As well as the plentiful bounty of estuary watching and twitching, there is a third type of birding to be enjoyed / endured at this time of year - the dutiful trudge round the local patch to make sure nothing unexpected is overwintering there.
I say endured because a local patch like mine, an inland mosaic of river, wood, shallow pools, scrub and meadows, is not at its birding best in mid-February - far from it in fact. But I cannot imagine anything more soul destroying than missing some scarcity or other so close to home, and so I try to make as many visits as weather and enthusiasm allow.
Given all my reservations, this morning at Leam Valley was fine. Uneventful, true, but the weather was bright and there were at least a few birds on offer. Great and blue tits were most in evidence, along with blackbirds wherever there was a patch of thawed mud to be probed. Dunnock and chaffinch song hailed the very earliest glimmers of spring, as did a couple of singing song thrushes (although I would have expected more based on previous years).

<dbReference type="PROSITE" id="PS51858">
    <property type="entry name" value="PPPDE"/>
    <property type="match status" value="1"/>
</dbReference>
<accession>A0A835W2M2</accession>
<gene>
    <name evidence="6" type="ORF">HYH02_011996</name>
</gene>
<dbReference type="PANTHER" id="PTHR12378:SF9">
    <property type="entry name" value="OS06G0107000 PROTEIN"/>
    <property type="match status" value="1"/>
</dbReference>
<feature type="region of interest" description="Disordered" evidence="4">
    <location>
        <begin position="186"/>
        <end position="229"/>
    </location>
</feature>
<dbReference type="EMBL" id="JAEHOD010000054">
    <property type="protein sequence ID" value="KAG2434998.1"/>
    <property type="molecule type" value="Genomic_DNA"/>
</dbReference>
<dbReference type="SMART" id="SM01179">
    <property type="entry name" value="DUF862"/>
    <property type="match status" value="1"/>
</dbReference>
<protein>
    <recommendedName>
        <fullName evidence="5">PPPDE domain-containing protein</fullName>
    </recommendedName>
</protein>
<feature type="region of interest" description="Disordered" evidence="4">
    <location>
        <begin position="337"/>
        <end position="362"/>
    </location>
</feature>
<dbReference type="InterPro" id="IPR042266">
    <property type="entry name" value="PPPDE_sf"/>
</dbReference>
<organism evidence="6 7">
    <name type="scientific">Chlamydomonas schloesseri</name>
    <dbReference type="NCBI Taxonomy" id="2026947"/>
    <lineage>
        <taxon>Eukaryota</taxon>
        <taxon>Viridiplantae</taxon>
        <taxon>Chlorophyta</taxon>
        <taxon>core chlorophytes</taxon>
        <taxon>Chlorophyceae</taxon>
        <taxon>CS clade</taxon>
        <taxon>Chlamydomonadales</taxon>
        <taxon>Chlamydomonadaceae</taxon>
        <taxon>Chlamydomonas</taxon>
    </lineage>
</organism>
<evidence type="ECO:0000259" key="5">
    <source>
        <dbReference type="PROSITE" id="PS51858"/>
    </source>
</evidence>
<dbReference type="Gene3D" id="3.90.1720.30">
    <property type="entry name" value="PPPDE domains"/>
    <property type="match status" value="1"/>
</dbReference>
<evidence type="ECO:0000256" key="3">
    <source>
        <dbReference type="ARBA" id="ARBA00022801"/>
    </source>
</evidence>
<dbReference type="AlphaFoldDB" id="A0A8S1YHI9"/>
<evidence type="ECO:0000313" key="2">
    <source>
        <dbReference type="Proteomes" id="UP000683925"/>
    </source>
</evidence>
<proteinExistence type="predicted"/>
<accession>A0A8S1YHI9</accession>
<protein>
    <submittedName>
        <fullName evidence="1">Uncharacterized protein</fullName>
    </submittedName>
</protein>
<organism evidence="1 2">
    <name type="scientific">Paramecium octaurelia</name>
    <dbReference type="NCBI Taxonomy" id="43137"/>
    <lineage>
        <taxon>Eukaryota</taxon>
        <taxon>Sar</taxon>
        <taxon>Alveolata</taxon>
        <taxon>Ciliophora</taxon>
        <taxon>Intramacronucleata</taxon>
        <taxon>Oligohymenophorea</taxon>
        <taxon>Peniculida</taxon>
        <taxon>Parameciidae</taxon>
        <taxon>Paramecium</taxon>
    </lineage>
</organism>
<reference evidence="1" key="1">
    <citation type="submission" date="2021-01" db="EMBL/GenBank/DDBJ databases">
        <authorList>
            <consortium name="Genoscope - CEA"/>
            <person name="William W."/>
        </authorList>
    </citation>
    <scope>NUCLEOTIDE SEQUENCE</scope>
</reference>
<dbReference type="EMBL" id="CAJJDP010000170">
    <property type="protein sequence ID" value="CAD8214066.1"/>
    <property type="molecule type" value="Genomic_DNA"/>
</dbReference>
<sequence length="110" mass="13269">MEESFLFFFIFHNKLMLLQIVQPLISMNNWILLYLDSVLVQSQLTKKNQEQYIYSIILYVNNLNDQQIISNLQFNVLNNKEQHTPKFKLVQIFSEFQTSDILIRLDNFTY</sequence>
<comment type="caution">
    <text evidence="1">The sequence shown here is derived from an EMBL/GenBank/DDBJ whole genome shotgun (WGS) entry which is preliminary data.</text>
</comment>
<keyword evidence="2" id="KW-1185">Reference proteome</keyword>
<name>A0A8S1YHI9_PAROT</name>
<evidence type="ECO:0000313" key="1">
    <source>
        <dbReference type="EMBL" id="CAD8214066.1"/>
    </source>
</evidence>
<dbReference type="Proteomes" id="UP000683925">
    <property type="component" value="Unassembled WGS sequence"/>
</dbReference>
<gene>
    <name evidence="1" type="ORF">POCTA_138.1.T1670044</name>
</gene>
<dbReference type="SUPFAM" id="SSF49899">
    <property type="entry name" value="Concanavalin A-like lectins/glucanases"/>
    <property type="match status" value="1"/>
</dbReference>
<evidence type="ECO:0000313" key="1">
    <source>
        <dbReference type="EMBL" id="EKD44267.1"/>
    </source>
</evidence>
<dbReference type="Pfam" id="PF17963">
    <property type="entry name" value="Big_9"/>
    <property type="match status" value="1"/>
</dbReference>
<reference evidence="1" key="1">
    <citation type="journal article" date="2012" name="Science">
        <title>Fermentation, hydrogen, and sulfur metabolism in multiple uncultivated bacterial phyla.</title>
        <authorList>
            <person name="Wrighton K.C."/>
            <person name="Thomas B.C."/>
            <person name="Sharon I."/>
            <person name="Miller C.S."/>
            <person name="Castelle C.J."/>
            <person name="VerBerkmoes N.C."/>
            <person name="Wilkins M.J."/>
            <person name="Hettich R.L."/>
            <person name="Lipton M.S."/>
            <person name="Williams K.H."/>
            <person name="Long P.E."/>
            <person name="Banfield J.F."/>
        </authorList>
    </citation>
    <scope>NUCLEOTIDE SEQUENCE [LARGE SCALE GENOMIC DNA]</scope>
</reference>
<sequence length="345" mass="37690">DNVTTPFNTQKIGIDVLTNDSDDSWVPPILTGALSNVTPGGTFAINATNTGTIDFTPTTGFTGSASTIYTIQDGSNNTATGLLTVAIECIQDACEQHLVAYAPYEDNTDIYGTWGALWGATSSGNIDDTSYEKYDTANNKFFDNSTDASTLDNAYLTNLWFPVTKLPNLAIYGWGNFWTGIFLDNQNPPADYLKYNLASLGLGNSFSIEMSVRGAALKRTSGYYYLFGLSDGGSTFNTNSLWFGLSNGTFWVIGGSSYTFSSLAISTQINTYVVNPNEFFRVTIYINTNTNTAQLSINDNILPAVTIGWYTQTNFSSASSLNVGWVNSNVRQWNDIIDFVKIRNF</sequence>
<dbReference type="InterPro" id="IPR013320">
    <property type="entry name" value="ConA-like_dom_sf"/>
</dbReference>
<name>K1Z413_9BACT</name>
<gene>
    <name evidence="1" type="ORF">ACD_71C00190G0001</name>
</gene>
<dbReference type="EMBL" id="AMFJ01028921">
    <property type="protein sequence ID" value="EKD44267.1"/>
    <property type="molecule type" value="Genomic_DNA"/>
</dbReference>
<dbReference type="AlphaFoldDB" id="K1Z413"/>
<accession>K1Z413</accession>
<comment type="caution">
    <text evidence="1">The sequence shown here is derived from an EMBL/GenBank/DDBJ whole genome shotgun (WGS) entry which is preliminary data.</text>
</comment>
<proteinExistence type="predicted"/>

Less commonly, a pair of mistle thrushes were vocal in trees high above me, two cormorants were in a tree down by the Offchurch Bury weir, and eight teal, a record for me at Leam Valley, sailed out of reeds at the far end of the scrape. Three goldcrest were feeding furiously having survived the recent freezes, and a solitary skylark let forth a brief snatch of song.
The reserve itself was in fine fettle, with the three main reedbeds looking much more solid and well-established than in their early years. New fencing around the scrape should also help keep breeding birds safe come the spring, so fingers crossed for more wading birds and wildfowl records. On a less positive note, as well as the relative paucity of song thrush song compared with previous years, I was sad to see no discernable activity at the small rookery on the edge of the playing fields. From 14 nests in 2007 we now appear to have just six derelict nests left, and I can only assume the site has been abandoned.
Bird of the day: Cormorant (Phalacrocorax carbo), a distinctive, almost reptilian coastal bird which has ventured inland more and more over recent years, particularly in winter. A most welcome addition to the River Leam in recent winters (unless you're a fish of course).